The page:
Amanda Knox Review: Perspective is Key – True crime documentaries have become somewhat of an epidemic as of late. Since the beginning of 2015 we have seen The Life and Deaths of Robert Durst, Making a Murderer, O.J. Simpson: American Crime Story and The Case of: JonBenét Ramsey, all of which have received huge media coverage. While there are many more not mentioned, all of these series / documentaries had the same appeal factors – murder, disbelief and questionable police handling. The newest documentary, fitting into this same category, aired on Netflix on September 30th. Originally debuting at Toronto International Film Festival (TIFF), Amanda Knox has been the topic of conversation, safe to say, worldwide since it aired. This is not only due to the fact that crime stories are becoming a thing of obsession for everyone, but due to the global aspect that the murder case originally had.
Amanda Knox and Meredith Kercher, both students, shared a house while taking part in an exchange program in the small town of Perugia, Italy. Amanda, from the US, and Meredith, from the UK, did not know each other prior to sharing their accommodation. On November 2nd, 2007, Amanda called the police after she couldn’t enter Meredith’s locked bedroom. Amanda and her Italian boyfriend, Raffaele Sollecito, became the prime suspects after Meredith’s bloody body was discovered on her bedroom floor. A media frenzy ensued, where Amanda was presented as being a sex crazed ‘foxy knoxy’ and she and Sollecito were convicted of the murder. However, in 2011, both were acquitted.
The issue of perspective has become a hot topic among popular crime shows. Other crime documentaries, most obviously being Making a Murderer, have received criticism for the emphasis placed on telling the story in a certain way. Most would agree that this specific documentary was clearly in favour of Stephen Avery’s innocence and the show was produced in a way that led the viewers to be convinced of the same. However, Amanda Knox does not fall into the trap of ‘taking sides’. The documentary establishes a neutral ground by presenting testimonies from a lot of those involved, no matter what side they were on; witnesses, journalists, suspects, police investigators etc. The only exception being Meredith Kercher’s family, who did not take part. Some may argue that Amanda Knox herself plays a distinct role in the documentary, but so too does the public prosecutor, Giuliano Mignini, as well as the incredulous Daily Mail journalist, Nick Pisa.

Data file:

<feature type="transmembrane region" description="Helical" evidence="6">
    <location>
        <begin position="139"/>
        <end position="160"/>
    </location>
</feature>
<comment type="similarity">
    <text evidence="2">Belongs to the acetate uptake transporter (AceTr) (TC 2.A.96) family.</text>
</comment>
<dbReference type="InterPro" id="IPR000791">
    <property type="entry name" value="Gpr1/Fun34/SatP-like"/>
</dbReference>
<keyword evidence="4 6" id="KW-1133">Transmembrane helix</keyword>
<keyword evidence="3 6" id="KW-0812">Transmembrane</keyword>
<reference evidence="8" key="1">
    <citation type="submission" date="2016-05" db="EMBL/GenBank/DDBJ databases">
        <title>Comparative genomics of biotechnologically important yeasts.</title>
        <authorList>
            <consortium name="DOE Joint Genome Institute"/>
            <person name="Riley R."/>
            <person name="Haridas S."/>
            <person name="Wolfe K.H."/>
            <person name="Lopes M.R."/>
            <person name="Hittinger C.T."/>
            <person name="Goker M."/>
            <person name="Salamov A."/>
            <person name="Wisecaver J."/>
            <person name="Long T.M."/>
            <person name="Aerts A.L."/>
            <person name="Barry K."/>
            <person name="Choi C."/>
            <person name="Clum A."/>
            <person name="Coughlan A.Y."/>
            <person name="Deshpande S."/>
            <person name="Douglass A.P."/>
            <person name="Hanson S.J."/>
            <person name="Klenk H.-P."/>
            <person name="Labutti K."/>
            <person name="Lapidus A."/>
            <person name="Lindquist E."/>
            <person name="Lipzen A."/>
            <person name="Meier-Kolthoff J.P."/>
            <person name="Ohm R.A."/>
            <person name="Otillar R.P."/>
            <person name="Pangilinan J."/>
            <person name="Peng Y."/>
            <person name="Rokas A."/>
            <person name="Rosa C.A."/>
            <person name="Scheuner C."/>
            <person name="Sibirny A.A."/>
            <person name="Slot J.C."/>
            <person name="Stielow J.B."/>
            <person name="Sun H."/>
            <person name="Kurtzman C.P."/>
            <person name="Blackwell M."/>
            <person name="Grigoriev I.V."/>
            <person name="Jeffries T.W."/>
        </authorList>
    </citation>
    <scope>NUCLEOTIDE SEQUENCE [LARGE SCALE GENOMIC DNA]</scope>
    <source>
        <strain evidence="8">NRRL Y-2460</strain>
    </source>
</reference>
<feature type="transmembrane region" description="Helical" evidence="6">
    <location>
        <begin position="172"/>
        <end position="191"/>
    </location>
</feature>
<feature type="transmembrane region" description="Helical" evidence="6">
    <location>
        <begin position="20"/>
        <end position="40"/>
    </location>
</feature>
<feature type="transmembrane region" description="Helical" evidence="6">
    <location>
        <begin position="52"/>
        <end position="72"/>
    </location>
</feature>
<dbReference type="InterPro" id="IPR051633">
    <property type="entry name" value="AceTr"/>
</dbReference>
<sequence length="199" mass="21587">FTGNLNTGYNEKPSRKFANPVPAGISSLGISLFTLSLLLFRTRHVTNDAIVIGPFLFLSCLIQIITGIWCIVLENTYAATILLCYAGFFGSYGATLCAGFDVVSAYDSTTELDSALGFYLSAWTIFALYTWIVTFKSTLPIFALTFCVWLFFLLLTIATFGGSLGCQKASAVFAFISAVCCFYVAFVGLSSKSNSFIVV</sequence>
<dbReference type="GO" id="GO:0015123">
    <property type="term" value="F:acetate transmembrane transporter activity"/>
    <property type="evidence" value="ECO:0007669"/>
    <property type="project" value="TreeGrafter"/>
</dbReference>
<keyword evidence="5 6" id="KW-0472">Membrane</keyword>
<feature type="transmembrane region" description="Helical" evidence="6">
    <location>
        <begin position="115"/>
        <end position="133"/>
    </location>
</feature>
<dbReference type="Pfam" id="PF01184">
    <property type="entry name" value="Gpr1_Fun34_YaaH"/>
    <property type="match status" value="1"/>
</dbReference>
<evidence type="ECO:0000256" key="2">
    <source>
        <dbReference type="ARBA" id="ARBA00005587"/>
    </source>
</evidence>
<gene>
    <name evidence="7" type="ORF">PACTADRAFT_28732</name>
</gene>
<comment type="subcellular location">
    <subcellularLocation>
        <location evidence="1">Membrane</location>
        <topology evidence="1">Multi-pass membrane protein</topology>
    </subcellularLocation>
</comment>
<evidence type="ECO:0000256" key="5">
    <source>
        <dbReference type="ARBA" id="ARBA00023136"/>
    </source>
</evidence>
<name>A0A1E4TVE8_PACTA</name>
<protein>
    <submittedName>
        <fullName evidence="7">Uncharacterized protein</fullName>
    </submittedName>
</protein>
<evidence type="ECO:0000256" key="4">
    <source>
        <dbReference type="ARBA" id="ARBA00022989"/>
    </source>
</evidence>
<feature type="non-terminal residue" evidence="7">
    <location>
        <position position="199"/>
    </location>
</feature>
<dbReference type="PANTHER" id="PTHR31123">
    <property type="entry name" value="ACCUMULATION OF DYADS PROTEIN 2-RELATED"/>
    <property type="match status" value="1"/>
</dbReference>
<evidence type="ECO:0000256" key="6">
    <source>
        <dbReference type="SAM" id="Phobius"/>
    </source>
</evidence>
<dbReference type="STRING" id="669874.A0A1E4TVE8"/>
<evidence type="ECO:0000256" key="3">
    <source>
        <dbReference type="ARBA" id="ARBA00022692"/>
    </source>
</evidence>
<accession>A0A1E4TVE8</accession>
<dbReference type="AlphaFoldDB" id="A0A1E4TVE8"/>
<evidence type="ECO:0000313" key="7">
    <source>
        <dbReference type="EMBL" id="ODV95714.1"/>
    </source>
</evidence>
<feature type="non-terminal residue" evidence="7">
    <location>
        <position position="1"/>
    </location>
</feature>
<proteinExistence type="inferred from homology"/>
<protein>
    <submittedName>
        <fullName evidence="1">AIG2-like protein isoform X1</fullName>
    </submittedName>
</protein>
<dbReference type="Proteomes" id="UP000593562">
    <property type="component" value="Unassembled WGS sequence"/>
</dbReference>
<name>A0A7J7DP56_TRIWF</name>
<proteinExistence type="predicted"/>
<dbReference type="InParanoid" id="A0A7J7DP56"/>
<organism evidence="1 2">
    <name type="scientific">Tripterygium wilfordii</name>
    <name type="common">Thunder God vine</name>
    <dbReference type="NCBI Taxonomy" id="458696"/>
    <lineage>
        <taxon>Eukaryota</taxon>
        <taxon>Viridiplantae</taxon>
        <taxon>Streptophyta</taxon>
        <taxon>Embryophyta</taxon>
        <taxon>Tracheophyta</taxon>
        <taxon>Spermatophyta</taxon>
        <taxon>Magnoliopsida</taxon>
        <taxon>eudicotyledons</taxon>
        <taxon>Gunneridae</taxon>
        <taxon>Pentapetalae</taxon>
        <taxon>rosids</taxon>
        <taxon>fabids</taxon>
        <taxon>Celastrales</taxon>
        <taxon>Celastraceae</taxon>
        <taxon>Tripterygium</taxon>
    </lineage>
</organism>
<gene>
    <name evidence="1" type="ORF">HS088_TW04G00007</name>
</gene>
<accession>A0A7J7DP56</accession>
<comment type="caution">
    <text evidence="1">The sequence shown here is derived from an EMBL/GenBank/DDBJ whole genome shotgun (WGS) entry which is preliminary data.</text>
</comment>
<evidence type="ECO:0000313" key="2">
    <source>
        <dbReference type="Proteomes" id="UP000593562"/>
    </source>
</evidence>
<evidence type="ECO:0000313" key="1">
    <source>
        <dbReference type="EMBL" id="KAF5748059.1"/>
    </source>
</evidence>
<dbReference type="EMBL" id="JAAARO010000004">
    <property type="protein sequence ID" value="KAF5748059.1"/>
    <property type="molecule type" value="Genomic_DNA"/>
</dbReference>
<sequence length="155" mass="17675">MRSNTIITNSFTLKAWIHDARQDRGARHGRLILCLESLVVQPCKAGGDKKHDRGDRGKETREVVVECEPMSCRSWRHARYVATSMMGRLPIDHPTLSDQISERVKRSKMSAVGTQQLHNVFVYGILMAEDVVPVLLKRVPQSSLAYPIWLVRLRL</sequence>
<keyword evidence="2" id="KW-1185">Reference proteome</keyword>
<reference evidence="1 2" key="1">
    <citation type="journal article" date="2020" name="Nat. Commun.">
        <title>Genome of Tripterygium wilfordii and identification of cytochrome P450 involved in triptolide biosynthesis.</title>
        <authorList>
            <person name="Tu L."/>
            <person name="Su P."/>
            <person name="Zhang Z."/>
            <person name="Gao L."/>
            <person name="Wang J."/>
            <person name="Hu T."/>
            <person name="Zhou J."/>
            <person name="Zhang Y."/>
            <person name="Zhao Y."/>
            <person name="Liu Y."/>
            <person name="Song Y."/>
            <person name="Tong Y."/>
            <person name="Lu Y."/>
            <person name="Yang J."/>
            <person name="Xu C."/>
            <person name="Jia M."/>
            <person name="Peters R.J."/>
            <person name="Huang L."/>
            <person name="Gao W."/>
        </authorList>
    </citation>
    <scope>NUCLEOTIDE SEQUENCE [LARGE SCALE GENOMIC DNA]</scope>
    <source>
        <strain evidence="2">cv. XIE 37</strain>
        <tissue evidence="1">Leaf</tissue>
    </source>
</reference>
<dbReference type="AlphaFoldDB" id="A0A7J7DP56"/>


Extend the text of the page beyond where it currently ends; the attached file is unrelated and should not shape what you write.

The documentary is presented in a way that incorporates footage from the time of the murder and interviews with those involved – each equally weighed in viewing time. While the story of Amanda’s guilt has always been the forefront of the murder, the documentary instead focuses on presenting the facts and the evidence, detailed by those who were there. Viewers are able to observe the crime scene through original photos, as well as footage, listen to the testimonies from Amanda, Sollecito, Mignini and Pisa, and in doing so, leaves judgement up to those watching. The saying goes “honesty is the best policy”, and the documentary certainly appears to get an honest statement from the majority involved, most controversially, Nick Pisa. However, was this blunt description of events from Pisa merely a tactic by the producers to shift blame and hatred onto someone other than Amanda? One could argue this and one could also argue that his truthfulness can’t be polished.
Without giving away spoilers, Amanda Knox is most definitely a documentary to put on the must-see list. For such a publicized crime, everyone seems to have a preconceived idea of guilt or innocence. The documentary, however, will most probably sway opinion in a certain way. While the majority appears to be swayed in one direction by the end, there are those who still need more – questions answered, things explained, statements deciphered – before they can make a final judgement. Once again, Amanda Knox’s verdict has become a public decision, yet this time, the consequences are not so dire.
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